For my taste, Ryan's poems are too philosophical in nature. Most lack driving images. It's like she's musing about life, breaking the lines after every other words and tossing in slant rhymes like Dickinson and normal rhymes like Frost. Ryan's poems are like little bitty nuggets. As soon as they start, they are over. Few of her poems have a turn.

Too many time
I have to express a lot of disappointment reading this collection. I had to keep pressing my snooze alarm to prevent myself from falling asleep. It was quite telling to look down the list of titles in the Table of Contents. Not one caught my eye as something different or exciting. And the poems themselves were the same way: just very boring.

Here's an example of one of the best:

Drops in the Bucket

At first
each drop
makes its
own pock
against the tin.
In time
there is a
thin lacquer
which is
layered a
I bought this book solely based on the first poem, "Odd Blocks," because it had a lot of depth to it, a ton of metaphor and distinction and self-awareness that makes you think about all those "monuments to randomness." Beautiful, thoughtful, poignant; couldn't ask for a better poem. I was surprised! Why had I never heard of this Kay Ryan before? Indeed, after buying it I was going to write a review which began, "It's rare that you feel you got your entire money's worth from a book just on the fi ...more
In my bookcase for a few years - the bookcase closest to my bed. A collection I keep returning to.
Mike Jensen
Is this worth reading? Well over 90% of these poems are not. There is nothing breathtaking in the language, and few of these poems have a governing idea that seems profound enough to write a poem about. I am baffled by her popularity and the high rating others have given this book. There are occasional poems, perhaps eight in this collection, which the author considers her best work, which express something in a very nice way. These were good enough that I make myself slog through the rest hopin ...more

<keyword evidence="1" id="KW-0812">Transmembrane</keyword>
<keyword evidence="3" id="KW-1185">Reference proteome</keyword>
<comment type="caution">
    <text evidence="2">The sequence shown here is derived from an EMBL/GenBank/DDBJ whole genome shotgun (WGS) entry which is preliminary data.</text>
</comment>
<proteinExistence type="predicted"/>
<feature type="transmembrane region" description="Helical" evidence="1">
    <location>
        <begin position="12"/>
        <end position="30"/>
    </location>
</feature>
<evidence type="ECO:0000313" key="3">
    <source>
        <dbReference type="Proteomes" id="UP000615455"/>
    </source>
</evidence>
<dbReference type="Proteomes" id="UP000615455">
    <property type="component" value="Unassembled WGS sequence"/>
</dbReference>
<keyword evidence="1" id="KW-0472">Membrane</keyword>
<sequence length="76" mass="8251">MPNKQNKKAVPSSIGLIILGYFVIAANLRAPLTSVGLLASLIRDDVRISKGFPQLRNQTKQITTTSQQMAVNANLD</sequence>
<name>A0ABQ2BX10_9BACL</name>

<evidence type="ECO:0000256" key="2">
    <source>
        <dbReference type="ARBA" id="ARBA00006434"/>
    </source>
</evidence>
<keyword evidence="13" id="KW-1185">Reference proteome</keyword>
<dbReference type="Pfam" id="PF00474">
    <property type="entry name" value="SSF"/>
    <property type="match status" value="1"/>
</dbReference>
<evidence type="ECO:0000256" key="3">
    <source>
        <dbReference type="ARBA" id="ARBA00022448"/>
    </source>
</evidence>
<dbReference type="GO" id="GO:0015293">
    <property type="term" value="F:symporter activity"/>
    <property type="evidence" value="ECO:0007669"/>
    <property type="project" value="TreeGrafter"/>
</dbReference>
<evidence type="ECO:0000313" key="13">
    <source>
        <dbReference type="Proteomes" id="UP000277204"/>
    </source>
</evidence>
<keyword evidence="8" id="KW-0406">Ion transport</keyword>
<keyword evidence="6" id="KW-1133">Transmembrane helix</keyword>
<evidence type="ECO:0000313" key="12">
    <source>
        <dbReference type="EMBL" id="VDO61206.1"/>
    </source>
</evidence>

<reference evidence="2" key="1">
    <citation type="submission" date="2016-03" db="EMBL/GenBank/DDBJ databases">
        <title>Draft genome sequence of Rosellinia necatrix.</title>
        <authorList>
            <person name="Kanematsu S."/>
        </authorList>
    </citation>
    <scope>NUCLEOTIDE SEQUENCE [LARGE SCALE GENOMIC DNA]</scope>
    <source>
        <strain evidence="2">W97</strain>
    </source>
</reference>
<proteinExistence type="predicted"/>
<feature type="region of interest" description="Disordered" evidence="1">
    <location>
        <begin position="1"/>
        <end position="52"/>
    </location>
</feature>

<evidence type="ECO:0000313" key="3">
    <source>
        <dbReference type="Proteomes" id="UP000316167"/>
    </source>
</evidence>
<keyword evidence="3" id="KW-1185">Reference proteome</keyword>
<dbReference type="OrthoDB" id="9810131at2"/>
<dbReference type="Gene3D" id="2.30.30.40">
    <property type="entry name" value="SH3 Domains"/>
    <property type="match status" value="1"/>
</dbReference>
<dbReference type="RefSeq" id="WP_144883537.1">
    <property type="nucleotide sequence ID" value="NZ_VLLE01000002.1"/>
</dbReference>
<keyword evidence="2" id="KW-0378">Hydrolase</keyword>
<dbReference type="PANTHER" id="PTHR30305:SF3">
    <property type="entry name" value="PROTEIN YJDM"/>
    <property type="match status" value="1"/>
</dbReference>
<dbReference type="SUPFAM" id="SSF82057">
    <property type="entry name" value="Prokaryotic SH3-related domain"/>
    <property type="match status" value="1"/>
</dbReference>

This poet was recommended to me by my poetry TA after I had read Sylvia Plath's collected poetry. Suffice it to say that I do not like Kay Ryan nearly as much as Plath. I have to give her credit, though, because the poems I did like were clever and thought-provoking and some of them were pretty good. But overall, I don't think poets are as awesome as they used to be. I mean, Walt Whitman? He's an amazing poet and no one really writes like him anymore. Kay Ryan, though, is a good poet for her tim ...more
Michael Vagnetti
Formulaic, backhandedly accomplished poems from the former U.S. Poet Laureate. A remodeler of banalities, she chooses the most accessible, earthbound subjects. The modality is one of pause-and-reflect on a pinned and mounted object. There is a ceiling on the ambition of the poems, whose resolutions are catholic, and are padded out by styrofoam wisdom. Her prosody is ailing; the repeating cascades have nearly the same time value - each are about 15 lines. Her non-reading of the subject of "Outsid ...more
Love this collection, for this poem in particular:

The Edges of Time

It is at the edges
that time thins.
Time which had been